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Biographical entry Paul, Arthur Terence Sahanandan (1915 - 2008)

MRCS and FRCS 1950; LMS Ceylon 1940; FRCS Edin 1948; FRCSI 1950.

5 September 1915
Colombo, Ceylon
28 April 2008
Colombo, Sri Lanka
Cardiothoracic surgeon and Thoracic surgeon


Arthur Terence Sahanandan ('A T S') Paul was a pioneering cardiothoracic surgeon in Sri Lanka. He was born on 5 September 1915 in Colombo, in what was then Ceylon, into a distinguished Tamil family. His father, Samuel Chelliah Paul, was a senior surgeon at the General Hospital, Colombo, and the first Sri Lankan to obtain the FRCS England in 1901 by examination. His mother was Dora Eleanor née Asarappa. Both his paternal and maternal grandfathers were doctors, and A T S' elder brother, Milroy Paul, was the first professor of surgery at the University of Ceylon in Colombo. A T S was educated at the Royal College, Colombo, and then went on to University College Colombo and Ceylon Medical College. He graduated in 1940 with first class honours and three distinctions. In the same year he won a prize for a drawing of Rabindranath Tagore, built both a boat and a model aeroplane, and captained the cricket team in which he was the star bowler.

From 1941 to 1946, he was a captain in the Ceylon Medical Corps, attached to the 132 Command General Hospital and then to the Ceylon Light Infantry at China Bay Trincomalee.

He was a demonstrator in anatomy at the University of Colombo in 1946. He then went to London, to King's College Hospital Medical School, where he worked under Sir Cecil Wakeley and E G Muir, and then the Postgraduate Medical School, Hammersmith. In 1966 he was trained by Charles A Hufnagel at Georgetown University, USA, in cardio-pulmonary bypass techniques used in open heart surgery.

In 1950, he was appointed as a surgeon to the thoracic unit, General Hospital in Colombo, the first such unit established in Ceylon, retiring in 1975. When he began work at the General Hospital there was a high incidence of tuberculosis and rheumatic heart disease, and over the course of his career he saw a remarkable development in the specialty. For many years the Colombo unit was the only cardiothoracic unit on the island, so he organised annual visits to the north, taking his entire nursing and surgical team with him. He also trained several generations of cardiothoracic surgeons, who eventually set up new units throughout Sri Lanka.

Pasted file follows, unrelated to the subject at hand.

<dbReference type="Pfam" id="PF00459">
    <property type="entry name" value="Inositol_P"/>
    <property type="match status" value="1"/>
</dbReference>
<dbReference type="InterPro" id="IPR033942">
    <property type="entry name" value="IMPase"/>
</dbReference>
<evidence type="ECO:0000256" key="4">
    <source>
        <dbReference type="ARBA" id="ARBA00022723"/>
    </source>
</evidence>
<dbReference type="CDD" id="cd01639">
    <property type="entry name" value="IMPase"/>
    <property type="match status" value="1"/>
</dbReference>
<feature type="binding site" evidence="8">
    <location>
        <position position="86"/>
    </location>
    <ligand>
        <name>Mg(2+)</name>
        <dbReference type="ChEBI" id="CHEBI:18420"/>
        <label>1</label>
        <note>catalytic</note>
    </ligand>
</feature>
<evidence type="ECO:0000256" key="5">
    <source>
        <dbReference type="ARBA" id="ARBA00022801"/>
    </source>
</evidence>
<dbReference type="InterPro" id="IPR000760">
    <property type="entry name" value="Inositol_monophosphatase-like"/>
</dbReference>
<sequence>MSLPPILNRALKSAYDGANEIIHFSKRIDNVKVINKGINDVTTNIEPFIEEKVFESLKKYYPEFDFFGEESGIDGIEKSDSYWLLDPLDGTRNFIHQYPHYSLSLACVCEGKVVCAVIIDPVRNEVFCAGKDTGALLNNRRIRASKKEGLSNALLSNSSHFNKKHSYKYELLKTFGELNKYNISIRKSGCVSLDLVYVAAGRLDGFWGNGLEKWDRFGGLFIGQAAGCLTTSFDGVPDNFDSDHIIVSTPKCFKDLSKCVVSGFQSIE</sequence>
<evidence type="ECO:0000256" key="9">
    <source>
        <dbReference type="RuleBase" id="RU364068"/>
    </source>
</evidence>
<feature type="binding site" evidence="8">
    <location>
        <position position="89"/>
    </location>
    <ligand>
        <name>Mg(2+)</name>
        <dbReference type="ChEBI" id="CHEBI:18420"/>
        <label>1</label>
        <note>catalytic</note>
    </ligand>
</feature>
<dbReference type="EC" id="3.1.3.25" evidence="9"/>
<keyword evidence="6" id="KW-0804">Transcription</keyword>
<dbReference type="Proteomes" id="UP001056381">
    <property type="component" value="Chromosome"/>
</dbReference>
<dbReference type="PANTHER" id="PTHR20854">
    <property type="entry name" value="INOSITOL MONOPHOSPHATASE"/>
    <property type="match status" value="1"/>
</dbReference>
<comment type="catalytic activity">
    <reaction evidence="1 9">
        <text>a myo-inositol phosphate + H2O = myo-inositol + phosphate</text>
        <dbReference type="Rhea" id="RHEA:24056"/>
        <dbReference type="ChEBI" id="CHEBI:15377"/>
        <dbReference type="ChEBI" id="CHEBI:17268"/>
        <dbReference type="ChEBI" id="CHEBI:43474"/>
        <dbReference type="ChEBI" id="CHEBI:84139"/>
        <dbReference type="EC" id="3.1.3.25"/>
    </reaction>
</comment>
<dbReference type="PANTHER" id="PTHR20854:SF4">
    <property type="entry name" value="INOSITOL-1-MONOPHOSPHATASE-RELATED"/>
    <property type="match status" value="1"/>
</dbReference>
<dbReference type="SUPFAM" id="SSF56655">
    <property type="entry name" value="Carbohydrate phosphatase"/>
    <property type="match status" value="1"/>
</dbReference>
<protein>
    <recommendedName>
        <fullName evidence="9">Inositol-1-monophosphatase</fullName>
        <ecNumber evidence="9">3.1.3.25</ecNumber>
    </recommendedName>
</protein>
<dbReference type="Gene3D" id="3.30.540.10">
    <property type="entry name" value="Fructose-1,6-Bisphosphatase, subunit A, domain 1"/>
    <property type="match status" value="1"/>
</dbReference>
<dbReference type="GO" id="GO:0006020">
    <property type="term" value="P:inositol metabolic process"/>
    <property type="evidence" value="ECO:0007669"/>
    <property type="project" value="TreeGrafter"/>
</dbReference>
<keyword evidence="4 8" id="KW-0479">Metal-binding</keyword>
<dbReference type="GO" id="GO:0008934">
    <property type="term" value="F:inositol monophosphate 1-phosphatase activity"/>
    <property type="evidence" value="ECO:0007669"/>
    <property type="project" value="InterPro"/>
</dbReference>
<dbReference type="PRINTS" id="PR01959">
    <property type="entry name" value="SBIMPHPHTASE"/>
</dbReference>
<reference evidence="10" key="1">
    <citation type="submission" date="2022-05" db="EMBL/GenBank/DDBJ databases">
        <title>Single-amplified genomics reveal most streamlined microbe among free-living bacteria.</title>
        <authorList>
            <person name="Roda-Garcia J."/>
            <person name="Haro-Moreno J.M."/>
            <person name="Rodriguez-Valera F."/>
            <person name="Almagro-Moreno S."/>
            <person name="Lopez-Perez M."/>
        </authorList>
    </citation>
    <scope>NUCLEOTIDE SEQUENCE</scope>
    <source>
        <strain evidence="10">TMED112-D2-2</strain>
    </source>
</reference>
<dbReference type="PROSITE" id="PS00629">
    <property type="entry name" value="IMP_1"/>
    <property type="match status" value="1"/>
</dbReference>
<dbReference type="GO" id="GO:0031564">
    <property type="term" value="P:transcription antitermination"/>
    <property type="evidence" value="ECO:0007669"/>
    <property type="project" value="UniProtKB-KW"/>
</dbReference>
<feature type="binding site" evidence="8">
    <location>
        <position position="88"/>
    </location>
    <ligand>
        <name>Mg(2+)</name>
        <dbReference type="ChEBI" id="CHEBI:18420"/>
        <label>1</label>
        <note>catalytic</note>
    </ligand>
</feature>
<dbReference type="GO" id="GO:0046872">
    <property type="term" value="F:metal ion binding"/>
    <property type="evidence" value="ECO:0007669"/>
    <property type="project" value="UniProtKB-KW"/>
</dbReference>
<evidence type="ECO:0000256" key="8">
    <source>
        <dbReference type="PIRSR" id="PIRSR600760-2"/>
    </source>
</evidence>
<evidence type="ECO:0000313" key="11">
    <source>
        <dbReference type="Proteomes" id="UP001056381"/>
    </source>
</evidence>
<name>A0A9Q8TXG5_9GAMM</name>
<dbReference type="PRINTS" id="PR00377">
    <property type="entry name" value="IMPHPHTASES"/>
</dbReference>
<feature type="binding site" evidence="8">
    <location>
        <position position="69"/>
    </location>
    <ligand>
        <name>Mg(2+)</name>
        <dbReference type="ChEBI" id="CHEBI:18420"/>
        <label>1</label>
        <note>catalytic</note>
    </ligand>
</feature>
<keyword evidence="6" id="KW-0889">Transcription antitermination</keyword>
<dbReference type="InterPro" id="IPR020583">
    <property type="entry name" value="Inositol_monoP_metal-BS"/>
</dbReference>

From 1975 to 1980, he was a senior lecturer at the University of Nairobi, Kenya, and a consultant surgeon at Kenyatta National Hospital, setting up the first cardiac surgery unit in Nairobi.

He was Hunterian professor of our college in 1966. Among his many publications, he wrote a self-published autobiography, My trek to the heart: a cardiac surgeon's story of adventure and endeavour between 1920 and 1980 (Colombo, 2002).

He continued to be involved in sport, playing cricket into his ninth decade, and becoming a member of motor yacht and power boat clubs. He painted in pastels and oils, and created model aircraft. In 1946 he married Marie Baptista, whom he had met while she was serving in the Indian Army Nursing Service at Trincomalee. His son, Surendramohan Chandpal Paul is a surgeon at Hinchingbrooke Hospital, Huntingdon. A T S Paul died on 28 April 2008 in the National Hospital, Sri Lanka, formerly the General Hospital, following a short illness.

John Blandy

Sources used to compile this entry: [Information from The Times 28 July 2008].

The Royal College of Surgeons